NORRISTOWN PA – Eye-popping and readily recognized properties of significant architecture, some of which are on the National Register of Historic Places, will be the subject of a Dec. 6 (2023; Wednesday) presentation by the Historical Society of Montgomery County.
The program will be offered by Barry Rauhauser, the society’s executive director. For the past year Rauhauser has spent time traveling to, photographing, and researching the county’s architectural landscape. His hour-long talk about his images, and the results of his dive into the history of the properties, is scheduled to start at 7 p.m. at the society, 1654 Dekalb St.
The event is free to attend and open to the public. Off-street parking is available. The show will be preceded by a social gathering set for 6:30 p.m.
Among the buildings up for discussion are the former David Rittenhouse Junior High School (at top and above), built in 1928. It’s a three-story Colonial Revival-style building in red brick with limestone trim. Now re-purposed, it was entered into the national register in 1996.
The presentation is part of the society’s mission to promote and interpret the county’s history. Its programs regularly feature scholars, authors, and historians who are working on telling new stories about the region’s complex history.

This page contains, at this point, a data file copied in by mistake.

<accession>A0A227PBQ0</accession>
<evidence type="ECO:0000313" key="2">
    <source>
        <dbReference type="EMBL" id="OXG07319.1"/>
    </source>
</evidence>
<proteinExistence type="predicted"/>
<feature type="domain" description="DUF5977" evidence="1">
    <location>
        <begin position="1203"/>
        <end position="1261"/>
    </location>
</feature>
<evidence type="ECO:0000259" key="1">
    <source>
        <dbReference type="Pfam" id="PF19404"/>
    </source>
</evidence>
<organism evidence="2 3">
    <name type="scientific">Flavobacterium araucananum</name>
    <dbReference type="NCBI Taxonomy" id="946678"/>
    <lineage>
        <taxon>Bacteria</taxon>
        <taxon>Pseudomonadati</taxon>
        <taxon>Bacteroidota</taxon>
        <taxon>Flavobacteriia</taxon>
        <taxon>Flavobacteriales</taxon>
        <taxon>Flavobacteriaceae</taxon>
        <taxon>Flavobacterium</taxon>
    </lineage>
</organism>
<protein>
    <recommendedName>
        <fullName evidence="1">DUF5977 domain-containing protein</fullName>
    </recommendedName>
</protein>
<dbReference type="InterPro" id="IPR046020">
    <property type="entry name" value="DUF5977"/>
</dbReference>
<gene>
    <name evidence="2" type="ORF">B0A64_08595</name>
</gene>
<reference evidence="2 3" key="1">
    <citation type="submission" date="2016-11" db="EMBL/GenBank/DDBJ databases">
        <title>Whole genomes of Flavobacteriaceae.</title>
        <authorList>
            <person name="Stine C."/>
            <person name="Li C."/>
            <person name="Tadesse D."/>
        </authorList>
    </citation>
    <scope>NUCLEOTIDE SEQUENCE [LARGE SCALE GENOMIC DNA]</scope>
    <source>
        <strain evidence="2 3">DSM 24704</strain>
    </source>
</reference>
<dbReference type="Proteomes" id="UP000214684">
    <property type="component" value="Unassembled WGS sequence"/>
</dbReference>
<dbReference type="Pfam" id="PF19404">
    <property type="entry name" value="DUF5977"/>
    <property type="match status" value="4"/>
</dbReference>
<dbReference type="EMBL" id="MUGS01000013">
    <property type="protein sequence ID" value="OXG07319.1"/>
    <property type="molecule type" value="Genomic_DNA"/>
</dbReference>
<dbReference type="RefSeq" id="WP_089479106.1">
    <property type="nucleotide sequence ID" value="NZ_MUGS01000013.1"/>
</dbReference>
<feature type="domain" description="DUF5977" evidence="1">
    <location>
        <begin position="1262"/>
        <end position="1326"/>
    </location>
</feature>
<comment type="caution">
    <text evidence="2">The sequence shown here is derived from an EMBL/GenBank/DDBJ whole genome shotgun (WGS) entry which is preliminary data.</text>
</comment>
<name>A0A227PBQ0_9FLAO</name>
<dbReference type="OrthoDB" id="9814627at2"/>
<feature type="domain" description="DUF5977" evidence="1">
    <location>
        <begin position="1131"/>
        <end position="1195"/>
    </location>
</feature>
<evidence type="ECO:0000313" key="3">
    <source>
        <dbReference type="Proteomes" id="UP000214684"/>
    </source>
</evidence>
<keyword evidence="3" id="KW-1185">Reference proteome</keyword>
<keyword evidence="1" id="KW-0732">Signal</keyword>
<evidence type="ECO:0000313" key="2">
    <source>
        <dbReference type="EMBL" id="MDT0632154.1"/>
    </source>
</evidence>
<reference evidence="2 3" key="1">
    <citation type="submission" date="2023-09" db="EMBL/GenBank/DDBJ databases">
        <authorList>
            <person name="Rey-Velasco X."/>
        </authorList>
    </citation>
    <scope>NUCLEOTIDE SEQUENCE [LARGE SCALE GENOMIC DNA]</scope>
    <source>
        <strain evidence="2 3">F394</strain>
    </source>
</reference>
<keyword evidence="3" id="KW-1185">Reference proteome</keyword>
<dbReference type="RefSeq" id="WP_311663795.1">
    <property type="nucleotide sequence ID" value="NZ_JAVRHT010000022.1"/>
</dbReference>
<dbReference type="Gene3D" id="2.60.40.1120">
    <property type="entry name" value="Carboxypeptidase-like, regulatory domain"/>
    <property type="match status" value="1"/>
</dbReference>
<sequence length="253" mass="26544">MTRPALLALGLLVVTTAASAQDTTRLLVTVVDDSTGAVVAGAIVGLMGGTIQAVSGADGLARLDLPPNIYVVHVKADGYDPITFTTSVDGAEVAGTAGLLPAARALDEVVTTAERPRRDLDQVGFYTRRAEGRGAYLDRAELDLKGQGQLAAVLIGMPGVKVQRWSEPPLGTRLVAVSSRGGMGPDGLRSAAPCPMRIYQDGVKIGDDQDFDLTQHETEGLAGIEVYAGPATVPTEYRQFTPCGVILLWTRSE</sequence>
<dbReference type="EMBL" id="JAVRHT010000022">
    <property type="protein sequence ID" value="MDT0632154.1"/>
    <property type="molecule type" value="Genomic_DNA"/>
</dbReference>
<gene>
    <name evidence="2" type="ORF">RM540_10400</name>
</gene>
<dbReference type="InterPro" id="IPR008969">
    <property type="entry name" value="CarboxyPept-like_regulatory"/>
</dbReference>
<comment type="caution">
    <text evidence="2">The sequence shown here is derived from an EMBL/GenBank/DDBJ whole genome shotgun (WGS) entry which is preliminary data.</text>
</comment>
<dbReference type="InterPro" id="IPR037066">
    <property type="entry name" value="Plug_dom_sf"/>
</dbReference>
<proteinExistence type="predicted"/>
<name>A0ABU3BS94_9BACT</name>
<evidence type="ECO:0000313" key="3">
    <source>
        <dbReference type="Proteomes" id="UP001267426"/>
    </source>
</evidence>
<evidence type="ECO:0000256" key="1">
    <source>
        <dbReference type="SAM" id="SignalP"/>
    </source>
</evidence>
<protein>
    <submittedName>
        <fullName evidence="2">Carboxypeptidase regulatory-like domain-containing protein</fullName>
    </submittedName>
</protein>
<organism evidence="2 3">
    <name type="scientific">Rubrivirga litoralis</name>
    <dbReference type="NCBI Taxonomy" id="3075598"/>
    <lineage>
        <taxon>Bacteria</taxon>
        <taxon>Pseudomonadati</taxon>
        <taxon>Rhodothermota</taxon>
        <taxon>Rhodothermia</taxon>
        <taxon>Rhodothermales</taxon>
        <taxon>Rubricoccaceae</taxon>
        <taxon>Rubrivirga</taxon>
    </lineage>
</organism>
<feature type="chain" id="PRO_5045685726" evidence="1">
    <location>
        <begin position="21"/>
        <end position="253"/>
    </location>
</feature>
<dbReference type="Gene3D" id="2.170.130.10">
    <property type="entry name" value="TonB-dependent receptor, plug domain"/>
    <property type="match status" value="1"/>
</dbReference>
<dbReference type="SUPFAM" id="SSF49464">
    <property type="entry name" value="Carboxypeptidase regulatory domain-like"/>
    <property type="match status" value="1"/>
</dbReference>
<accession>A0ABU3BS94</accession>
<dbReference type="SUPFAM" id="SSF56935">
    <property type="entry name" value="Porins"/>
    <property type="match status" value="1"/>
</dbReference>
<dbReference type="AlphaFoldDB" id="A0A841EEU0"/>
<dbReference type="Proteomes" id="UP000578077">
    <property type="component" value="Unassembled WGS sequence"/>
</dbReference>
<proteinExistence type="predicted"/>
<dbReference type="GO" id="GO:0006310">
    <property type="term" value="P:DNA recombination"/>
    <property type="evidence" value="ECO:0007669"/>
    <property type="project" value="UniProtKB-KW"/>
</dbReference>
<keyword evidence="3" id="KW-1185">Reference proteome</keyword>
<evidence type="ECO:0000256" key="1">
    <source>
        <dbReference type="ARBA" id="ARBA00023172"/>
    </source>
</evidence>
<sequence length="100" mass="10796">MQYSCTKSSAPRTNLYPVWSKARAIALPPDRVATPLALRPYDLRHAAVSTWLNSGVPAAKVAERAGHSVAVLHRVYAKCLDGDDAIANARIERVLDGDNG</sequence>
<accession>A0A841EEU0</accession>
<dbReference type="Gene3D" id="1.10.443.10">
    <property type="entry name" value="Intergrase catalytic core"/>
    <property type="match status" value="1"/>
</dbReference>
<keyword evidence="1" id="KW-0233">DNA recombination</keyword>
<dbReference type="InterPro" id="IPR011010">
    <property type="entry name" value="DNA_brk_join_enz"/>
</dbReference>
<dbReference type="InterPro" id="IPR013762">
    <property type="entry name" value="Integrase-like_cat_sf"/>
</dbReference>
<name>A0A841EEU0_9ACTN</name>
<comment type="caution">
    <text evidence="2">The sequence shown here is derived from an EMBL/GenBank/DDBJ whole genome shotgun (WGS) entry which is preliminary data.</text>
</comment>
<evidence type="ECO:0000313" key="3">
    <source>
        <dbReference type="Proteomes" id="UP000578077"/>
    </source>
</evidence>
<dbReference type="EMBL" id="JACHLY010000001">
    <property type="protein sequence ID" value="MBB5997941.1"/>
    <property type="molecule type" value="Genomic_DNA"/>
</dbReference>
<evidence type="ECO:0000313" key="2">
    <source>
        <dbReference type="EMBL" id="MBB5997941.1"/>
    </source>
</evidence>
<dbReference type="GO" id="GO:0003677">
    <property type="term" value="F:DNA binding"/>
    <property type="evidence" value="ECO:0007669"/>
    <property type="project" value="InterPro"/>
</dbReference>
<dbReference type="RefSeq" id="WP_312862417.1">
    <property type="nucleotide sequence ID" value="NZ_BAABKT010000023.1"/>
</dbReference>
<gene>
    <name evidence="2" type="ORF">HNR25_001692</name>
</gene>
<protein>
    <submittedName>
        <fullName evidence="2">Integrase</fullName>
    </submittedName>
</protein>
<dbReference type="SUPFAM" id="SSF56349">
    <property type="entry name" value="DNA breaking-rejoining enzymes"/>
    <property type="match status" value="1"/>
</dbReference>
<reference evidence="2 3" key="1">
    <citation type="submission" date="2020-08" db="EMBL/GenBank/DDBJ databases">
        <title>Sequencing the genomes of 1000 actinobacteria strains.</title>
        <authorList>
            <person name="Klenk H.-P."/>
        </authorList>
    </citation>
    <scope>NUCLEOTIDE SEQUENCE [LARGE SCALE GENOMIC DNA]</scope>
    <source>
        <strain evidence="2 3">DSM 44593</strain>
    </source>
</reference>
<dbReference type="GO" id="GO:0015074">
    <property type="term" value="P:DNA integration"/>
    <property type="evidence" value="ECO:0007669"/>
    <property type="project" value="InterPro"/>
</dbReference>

Tours beyond the talk
The society also makes available a slate of eight different themed tours of the historic Montgomery Cemetery on Hartranft Avenue in Norristown, which it owns and maintains. Its work in the cemetery remains a “restoration in progress,” but efforts there to date allows tour scheduling for interested groups. The list includes:
- “Bench & Bar,” a tour that highlights prominent judges and lawyers from Montgomery County;
- “The Exeter Train Wreck.” In 1899, an express train from Harrisburg going 45 miles per hour crashed into a stopped train at the Exeter Station, in Berks County. Twenty-nine people were killed, and 44 injured. Many found their final resting place in Montgomery Cemetery;
- “The Art and Symbolism on Monuments.” A guided walk delves into the deeper meaning of cemetery architecture and symbolism, as well as some of the more artistic monuments in the cemetery;
- “The Rural Cemetery Movement,” a program that focuses on the movement to make cemeteries more park-like in the late 19th century;
- “The American Civil War,” which focuses on the five Civil War generals buried at the cemetery, as well as some of the nurses and other heroes of the struggle;
- “Norristown History.” The guided walk focuses on families that not only were prominent in Norristown, but also lent their names to many of the streets in the borough;
- “Prominent Businessmen,” a tour that focuses on some of the county’s early business and factory owners; and
- “Tragic Deaths,” a guided walk coveting some of the more unusual and tragic deaths in the cemetery. They include victims who died from drinking too much ice water, and eating a poisoned pie.
Curious? Contact the society to book a tour.
Top photo by Smallbones on Wikimedia Commons, used under a Creative Commons CC0 license
Photo above provided to Travels With The Post by the Historical Society of Montgomery County